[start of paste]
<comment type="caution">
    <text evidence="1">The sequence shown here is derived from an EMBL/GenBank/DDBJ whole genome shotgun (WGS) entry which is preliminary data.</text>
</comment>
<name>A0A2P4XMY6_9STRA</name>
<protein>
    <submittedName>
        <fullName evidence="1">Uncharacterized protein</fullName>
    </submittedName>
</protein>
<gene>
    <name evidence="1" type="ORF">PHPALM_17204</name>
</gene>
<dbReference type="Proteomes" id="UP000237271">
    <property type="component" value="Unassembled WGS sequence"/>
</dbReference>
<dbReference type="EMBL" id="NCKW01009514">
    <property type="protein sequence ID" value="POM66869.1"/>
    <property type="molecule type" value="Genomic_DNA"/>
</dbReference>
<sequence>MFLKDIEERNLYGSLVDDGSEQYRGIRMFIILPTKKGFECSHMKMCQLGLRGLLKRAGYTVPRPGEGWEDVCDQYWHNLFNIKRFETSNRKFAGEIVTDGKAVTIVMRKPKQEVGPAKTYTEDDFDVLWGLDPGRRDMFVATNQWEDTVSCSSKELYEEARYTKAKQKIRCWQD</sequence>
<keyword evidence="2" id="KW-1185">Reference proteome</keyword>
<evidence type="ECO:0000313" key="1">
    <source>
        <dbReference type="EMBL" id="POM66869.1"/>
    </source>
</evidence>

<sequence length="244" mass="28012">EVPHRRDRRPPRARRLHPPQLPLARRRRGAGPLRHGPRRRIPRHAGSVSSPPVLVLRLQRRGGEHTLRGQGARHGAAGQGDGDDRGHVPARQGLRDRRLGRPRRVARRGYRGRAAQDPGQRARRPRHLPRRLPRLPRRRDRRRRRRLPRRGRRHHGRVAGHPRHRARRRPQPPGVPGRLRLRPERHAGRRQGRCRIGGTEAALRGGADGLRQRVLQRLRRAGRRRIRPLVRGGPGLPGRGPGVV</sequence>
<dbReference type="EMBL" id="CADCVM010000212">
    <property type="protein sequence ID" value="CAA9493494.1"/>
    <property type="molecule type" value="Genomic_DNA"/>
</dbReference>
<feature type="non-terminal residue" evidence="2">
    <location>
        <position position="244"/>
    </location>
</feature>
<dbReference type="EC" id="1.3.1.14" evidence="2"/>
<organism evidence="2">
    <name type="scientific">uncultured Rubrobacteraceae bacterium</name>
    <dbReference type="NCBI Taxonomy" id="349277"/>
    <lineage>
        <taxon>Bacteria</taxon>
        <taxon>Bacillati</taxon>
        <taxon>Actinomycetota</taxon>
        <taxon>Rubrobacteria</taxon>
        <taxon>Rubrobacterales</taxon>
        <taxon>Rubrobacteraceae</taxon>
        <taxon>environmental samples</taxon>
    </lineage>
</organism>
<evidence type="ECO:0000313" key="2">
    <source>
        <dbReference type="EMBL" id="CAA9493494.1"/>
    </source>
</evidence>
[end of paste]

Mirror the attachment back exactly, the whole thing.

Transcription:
<comment type="caution">
    <text evidence="1">The sequence shown here is derived from an EMBL/GenBank/DDBJ whole genome shotgun (WGS) entry which is preliminary data.</text>
</comment>
<name>A0A2P4XMY6_9STRA</name>
<protein>
    <submittedName>
        <fullName evidence="1">Uncharacterized protein</fullName>
    </submittedName>
</protein>
<gene>
    <name evidence="1" type="ORF">PHPALM_17204</name>
</gene>
<dbReference type="Proteomes" id="UP000237271">
    <property type="component" value="Unassembled WGS sequence"/>
</dbReference>
<dbReference type="EMBL" id="NCKW01009514">
    <property type="protein sequence ID" value="POM66869.1"/>
    <property type="molecule type" value="Genomic_DNA"/>
</dbReference>
<sequence>MFLKDIEERNLYGSLVDDGSEQYRGIRMFIILPTKKGFECSHMKMCQLGLRGLLKRAGYTVPRPGEGWEDVCDQYWHNLFNIKRFETSNRKFAGEIVTDGKAVTIVMRKPKQEVGPAKTYTEDDFDVLWGLDPGRRDMFVATNQWEDTVSCSSKELYEEARYTKAKQKIRCWQD</sequence>
<keyword evidence="2" id="KW-1185">Reference proteome</keyword>
<evidence type="ECO:0000313" key="1">
    <source>
        <dbReference type="EMBL" id="POM66869.1"/>
    </source>
</evidence>

<sequence length="244" mass="28012">EVPHRRDRRPPRARRLHPPQLPLARRRRGAGPLRHGPRRRIPRHAGSVSSPPVLVLRLQRRGGEHTLRGQGARHGAAGQGDGDDRGHVPARQGLRDRRLGRPRRVARRGYRGRAAQDPGQRARRPRHLPRRLPRLPRRRDRRRRRRLPRRGRRHHGRVAGHPRHRARRRPQPPGVPGRLRLRPERHAGRRQGRCRIGGTEAALRGGADGLRQRVLQRLRRAGRRRIRPLVRGGPGLPGRGPGVV</sequence>
<dbReference type="EMBL" id="CADCVM010000212">
    <property type="protein sequence ID" value="CAA9493494.1"/>
    <property type="molecule type" value="Genomic_DNA"/>
</dbReference>
<feature type="non-terminal residue" evidence="2">
    <location>
        <position position="244"/>
    </location>
</feature>
<dbReference type="EC" id="1.3.1.14" evidence="2"/>
<organism evidence="2">
    <name type="scientific">uncultured Rubrobacteraceae bacterium</name>
    <dbReference type="NCBI Taxonomy" id="349277"/>
    <lineage>
        <taxon>Bacteria</taxon>
        <taxon>Bacillati</taxon>
        <taxon>Actinomycetota</taxon>
        <taxon>Rubrobacteria</taxon>
        <taxon>Rubrobacterales</taxon>
        <taxon>Rubrobacteraceae</taxon>
        <taxon>environmental samples</taxon>
    </lineage>
</organism>
<evidence type="ECO:0000313" key="2">
    <source>
        <dbReference type="EMBL" id="CAA9493494.1"/>
    </source>
</evidence>